Ethanol Group Blames Oil Prices for Costly US Food
Author: Christopher Doering and Timothy Gardner
Consumer groups and environmentalists have blasted ethanol, made mostly from corn in the United States, for sending a shock wave through the food system as the grain is pulled away from the food crop to produce fuel.
Ethanol group the Renewable Fuels Association released a study on Thursday that chided critics who say corn is responsible for the lion's share of the food price increase.
"Hyperbolic rhetoric is being substituted for fact," Bob Dinneen, president of the RFA, told reporters on a teleconference.
"Critics in the animal feeding and oil industry in particular are using scare tactics to frighten the American consumer to believing their unsupported claims."
US food consumer prices, as measured by the government's Consumer Price Index, have risen from a year-over-year rate of 2.5 percent in September 2006 to 3.7 percent this past April.
The RFA-funded study found a US$1.00 increase in the price of gasoline will result in a 0.6 percent to 0.9 percent increase in consumer food prices compared a 0.3 percent jump resulting from a US$1.00 per bushel rise in the price of corn.
"One of the reasons why energy prices have a much larger impact on retail food prices than does the price of corn...is they affect the entire food system" ranging from production and transportation, said John Urbanchuk, author of the study and director of LECG, a financial consulting firm.
Current US ethanol production capacity will double if the nearly 80 US refineries currently under construction are finished. The Bush administration has authorized millions of dollars worth of ethanol incentives in an effort to cut foreign oil dependence and hike output of low-carbon fuels.
CORN'S PULL ON ON OTHER GRAINS
The industry's critics found the study unconvincing.
Lester Brown, the president of environmental research group Earth Policy Institute, said the report did not consider the corn spike's potential to boost other prices for grains, such as wheat and rice. Historically, when the price of one grain rises, it makes output of other grains scarce as farmers maximize output of the expensive grain. In turn that pulls up prices for a wide variety of foods, he said.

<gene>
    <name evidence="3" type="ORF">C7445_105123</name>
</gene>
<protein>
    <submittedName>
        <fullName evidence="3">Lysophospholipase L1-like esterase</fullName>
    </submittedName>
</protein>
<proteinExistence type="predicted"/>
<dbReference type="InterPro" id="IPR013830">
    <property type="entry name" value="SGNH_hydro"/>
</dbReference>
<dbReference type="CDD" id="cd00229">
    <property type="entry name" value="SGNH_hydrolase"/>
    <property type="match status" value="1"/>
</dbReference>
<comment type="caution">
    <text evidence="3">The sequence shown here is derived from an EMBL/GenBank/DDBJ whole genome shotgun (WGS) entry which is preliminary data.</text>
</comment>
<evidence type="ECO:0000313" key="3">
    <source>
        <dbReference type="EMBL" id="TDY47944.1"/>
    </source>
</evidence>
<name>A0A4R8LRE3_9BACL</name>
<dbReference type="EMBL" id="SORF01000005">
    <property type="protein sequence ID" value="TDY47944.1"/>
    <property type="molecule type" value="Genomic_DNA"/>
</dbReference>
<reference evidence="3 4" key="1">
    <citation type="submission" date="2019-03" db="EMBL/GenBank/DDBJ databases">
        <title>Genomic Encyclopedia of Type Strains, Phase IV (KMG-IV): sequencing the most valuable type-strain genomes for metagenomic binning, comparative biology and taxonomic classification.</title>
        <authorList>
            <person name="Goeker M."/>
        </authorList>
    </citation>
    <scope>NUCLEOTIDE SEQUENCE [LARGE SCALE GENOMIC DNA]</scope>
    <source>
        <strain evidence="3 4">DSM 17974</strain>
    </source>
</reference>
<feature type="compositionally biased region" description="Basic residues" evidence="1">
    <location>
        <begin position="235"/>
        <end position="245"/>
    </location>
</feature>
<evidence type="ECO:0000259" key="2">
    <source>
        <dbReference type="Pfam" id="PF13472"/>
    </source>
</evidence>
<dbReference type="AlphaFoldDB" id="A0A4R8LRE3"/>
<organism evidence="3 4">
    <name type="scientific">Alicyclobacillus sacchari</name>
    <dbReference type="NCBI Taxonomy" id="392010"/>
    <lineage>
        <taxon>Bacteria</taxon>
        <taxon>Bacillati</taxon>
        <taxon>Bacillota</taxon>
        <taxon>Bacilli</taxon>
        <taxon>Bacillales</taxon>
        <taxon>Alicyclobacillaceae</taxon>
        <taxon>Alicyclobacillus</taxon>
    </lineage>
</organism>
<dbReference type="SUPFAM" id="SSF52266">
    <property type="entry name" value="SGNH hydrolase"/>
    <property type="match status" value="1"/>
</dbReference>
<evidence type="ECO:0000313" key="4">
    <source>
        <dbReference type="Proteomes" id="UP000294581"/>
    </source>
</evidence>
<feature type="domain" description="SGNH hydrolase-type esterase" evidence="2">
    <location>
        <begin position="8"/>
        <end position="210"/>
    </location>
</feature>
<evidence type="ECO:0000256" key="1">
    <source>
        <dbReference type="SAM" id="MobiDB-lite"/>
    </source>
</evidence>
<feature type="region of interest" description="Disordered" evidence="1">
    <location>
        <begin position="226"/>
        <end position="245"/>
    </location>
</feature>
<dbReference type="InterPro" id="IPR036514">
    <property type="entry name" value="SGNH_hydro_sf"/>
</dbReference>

"Oil is a factor, but I don't think it explains these very substantial rises in grain prices that began a year ago and are now beginning to translate into higher food prices," he said in a phone interview. Wheat futures prices on Thursday hit the highest levels in 11 years.
The RFA study found that a majority of the 1.2 percent increase in food prices since September was attributed to products not affected by corn, such as fish and fruits and vegetables. Foods including meat, poultry, eggs and dairy, where corn is a major input, accounted for only 0.2 percent of the jump.
US corn prices have risen to US$4.10 a bushel from around US$2.40 per bushel at the same time a year ago. The US Agriculture Department last month forecast record-high farm-gate corn prices during 2007/2008 at US$3.40 a bushel despite a projected record crop of nearly 12.5 billion bushels.
"The days of cheap corn are more likely than not over," said Urbanchuk. "The new reality is that corn prices are likely to remain near the US$3.00 per bushel than the US$2.00 per bushel mark for an extended period of time."
The National Corn Growers Association said farmers will harvest an estimated 150 bushels per acre this year and could soon see yields topping 180 bushels, allowing the corn industry to easily meet both food and energy needs.
Oil prices hit a record last summer of more than US$78 per barrel and were trading at nearly US$68 on Thursday.